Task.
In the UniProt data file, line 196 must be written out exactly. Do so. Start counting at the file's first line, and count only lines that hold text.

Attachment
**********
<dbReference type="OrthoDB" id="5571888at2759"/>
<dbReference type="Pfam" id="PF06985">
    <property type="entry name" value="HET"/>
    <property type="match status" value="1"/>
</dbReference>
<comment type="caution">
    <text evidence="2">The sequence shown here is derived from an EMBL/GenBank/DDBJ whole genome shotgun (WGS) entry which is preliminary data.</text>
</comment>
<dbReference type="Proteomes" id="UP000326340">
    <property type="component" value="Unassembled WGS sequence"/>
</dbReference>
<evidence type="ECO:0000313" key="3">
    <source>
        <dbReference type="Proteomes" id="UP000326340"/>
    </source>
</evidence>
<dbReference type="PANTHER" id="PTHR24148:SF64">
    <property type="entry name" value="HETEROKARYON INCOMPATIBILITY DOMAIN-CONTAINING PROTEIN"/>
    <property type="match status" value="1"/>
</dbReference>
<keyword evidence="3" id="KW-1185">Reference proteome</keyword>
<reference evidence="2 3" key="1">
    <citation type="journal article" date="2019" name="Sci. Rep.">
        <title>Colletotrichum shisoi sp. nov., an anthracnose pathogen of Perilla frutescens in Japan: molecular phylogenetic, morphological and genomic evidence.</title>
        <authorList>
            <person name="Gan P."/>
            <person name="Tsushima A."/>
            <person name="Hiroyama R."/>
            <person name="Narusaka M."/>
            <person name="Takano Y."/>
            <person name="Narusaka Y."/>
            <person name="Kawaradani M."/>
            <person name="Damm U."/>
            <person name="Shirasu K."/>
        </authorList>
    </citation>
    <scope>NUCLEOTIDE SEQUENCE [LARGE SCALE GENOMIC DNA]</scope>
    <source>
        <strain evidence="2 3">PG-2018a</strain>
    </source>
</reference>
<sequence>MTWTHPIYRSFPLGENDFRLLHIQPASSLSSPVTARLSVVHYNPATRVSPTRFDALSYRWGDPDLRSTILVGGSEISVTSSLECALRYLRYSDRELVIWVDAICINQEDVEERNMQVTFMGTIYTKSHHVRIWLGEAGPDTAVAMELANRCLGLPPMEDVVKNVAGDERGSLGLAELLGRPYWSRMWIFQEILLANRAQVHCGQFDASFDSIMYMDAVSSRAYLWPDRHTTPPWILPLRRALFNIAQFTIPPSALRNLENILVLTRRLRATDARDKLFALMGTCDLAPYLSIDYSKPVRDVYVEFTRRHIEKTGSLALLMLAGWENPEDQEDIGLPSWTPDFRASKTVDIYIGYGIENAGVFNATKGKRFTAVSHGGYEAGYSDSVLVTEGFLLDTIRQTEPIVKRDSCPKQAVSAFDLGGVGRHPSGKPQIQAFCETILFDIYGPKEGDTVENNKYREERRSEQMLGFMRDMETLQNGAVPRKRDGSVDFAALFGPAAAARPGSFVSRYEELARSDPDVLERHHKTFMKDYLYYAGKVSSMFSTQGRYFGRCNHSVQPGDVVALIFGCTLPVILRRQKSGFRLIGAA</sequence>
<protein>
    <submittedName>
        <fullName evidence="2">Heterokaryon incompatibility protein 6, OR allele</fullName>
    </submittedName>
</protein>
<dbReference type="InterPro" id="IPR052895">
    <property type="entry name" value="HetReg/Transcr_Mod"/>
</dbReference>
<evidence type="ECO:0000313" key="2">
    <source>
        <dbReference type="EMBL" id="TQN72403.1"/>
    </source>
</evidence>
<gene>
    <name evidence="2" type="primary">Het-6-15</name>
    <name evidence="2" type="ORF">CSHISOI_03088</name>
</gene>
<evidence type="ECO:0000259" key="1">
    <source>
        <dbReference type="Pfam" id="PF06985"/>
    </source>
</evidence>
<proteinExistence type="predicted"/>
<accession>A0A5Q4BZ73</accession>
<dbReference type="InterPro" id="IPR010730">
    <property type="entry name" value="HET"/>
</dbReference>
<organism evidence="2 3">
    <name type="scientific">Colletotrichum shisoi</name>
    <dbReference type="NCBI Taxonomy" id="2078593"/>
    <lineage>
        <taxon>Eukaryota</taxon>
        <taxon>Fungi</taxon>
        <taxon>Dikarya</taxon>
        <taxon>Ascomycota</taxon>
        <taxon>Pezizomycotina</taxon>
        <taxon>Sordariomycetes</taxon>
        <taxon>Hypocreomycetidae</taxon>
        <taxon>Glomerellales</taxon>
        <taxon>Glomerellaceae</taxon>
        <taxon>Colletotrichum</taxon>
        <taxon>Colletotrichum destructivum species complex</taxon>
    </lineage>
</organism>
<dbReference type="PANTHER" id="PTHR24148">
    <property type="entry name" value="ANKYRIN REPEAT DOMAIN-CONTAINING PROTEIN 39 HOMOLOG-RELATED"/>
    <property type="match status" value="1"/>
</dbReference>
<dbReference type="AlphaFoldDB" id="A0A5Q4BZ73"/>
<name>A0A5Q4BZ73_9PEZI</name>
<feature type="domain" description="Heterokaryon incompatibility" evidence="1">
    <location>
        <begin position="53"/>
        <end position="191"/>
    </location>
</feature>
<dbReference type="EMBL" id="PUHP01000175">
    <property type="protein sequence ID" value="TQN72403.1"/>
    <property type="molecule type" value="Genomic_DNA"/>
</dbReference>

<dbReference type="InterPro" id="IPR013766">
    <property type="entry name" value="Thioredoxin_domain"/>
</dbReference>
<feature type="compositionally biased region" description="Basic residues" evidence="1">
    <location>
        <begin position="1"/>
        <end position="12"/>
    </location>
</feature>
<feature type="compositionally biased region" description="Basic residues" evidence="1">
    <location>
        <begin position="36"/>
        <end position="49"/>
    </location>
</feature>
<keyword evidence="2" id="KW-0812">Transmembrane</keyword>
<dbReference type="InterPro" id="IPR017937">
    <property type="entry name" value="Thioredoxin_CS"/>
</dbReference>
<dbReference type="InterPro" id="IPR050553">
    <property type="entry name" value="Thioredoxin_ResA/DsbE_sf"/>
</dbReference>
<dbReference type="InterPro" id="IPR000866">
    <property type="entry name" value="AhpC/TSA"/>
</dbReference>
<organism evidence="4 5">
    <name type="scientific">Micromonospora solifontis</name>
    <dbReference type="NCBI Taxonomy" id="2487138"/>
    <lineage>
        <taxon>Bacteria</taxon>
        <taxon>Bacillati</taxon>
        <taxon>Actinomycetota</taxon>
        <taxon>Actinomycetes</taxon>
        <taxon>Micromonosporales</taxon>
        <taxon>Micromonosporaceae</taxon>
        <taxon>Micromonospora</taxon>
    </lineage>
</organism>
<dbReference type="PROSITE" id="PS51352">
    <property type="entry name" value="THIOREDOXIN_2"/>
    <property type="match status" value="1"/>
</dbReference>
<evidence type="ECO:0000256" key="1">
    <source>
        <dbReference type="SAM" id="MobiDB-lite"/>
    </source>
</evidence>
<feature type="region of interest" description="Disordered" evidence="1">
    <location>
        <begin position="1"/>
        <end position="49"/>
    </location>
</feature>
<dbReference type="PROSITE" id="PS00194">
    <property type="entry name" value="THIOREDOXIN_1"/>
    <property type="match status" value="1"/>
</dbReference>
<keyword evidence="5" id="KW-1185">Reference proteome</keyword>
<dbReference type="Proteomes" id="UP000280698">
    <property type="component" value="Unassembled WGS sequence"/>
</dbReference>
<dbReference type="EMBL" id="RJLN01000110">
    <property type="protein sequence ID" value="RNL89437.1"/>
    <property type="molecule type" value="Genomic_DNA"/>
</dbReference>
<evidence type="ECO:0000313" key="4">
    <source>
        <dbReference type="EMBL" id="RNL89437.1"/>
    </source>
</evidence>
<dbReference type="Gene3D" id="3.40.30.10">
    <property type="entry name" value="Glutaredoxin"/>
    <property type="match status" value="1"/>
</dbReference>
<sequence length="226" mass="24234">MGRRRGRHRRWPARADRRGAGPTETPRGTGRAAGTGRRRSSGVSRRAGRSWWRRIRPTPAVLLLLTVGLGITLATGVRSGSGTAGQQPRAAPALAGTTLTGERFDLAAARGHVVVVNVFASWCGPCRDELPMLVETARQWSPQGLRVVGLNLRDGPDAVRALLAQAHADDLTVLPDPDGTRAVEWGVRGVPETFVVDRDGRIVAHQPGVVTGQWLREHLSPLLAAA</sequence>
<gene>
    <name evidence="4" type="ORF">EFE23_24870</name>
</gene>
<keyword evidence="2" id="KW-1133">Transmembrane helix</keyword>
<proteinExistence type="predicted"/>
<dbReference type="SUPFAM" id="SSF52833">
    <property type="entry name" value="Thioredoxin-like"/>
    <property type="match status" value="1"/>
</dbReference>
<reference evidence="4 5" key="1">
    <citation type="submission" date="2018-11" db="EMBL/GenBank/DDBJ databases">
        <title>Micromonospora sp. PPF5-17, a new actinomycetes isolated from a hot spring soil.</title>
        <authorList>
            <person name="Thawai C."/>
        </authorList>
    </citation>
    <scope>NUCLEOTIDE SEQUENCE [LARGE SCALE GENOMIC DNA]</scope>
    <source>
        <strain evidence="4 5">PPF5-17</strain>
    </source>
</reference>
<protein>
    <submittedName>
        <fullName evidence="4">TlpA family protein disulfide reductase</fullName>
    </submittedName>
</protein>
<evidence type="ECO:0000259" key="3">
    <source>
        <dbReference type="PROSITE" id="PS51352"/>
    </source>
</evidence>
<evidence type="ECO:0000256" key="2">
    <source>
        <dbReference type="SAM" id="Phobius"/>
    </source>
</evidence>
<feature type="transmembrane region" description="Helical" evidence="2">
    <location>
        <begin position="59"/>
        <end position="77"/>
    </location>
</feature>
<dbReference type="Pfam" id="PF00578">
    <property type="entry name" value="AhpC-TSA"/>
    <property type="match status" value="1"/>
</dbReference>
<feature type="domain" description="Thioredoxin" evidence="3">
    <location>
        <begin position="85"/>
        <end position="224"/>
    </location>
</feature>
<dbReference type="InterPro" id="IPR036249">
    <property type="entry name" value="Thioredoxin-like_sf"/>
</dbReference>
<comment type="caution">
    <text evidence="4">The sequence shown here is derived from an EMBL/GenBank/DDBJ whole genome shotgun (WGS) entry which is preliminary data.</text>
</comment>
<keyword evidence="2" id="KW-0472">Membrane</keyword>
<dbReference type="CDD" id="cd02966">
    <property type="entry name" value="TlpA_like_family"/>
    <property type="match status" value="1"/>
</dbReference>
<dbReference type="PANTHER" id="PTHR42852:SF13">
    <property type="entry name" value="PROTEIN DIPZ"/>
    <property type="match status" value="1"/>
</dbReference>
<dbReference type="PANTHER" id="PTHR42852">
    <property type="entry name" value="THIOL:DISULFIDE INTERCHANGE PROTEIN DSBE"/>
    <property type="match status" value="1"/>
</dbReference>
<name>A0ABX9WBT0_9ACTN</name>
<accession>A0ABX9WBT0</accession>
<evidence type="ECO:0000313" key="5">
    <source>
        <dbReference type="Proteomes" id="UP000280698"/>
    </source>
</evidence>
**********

        <strain evidence="4 5">PPF5-17</strain>